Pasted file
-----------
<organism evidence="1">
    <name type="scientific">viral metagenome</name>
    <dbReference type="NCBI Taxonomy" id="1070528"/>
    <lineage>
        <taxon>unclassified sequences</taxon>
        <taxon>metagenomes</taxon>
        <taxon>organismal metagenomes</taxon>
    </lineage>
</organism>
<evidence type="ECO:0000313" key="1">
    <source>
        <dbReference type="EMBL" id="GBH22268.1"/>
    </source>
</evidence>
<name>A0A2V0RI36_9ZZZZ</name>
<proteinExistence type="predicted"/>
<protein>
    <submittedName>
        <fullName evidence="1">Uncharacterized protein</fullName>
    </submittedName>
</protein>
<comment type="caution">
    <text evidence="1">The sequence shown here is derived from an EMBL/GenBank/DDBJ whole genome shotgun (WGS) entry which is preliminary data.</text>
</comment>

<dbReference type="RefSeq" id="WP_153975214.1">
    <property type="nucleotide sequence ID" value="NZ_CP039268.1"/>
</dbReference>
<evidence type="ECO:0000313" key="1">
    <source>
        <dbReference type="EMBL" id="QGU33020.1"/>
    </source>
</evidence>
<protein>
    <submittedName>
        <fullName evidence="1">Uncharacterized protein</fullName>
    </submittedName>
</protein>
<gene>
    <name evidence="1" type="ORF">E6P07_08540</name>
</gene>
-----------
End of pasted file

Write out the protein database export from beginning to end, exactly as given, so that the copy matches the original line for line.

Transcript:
<organism evidence="1">
    <name type="scientific">viral metagenome</name>
    <dbReference type="NCBI Taxonomy" id="1070528"/>
    <lineage>
        <taxon>unclassified sequences</taxon>
        <taxon>metagenomes</taxon>
        <taxon>organismal metagenomes</taxon>
    </lineage>
</organism>
<evidence type="ECO:0000313" key="1">
    <source>
        <dbReference type="EMBL" id="GBH22268.1"/>
    </source>
</evidence>
<name>A0A2V0RI36_9ZZZZ</name>
<proteinExistence type="predicted"/>
<protein>
    <submittedName>
        <fullName evidence="1">Uncharacterized protein</fullName>
    </submittedName>
</protein>
<comment type="caution">
    <text evidence="1">The sequence shown here is derived from an EMBL/GenBank/DDBJ whole genome shotgun (WGS) entry which is preliminary data.</text>
</comment>

<dbReference type="RefSeq" id="WP_153975214.1">
    <property type="nucleotide sequence ID" value="NZ_CP039268.1"/>
</dbReference>
<evidence type="ECO:0000313" key="1">
    <source>
        <dbReference type="EMBL" id="QGU33020.1"/>
    </source>
</evidence>
<protein>
    <submittedName>
        <fullName evidence="1">Uncharacterized protein</fullName>
    </submittedName>
</protein>
<gene>
    <name evidence="1" type="ORF">E6P07_08540</name>
</gene>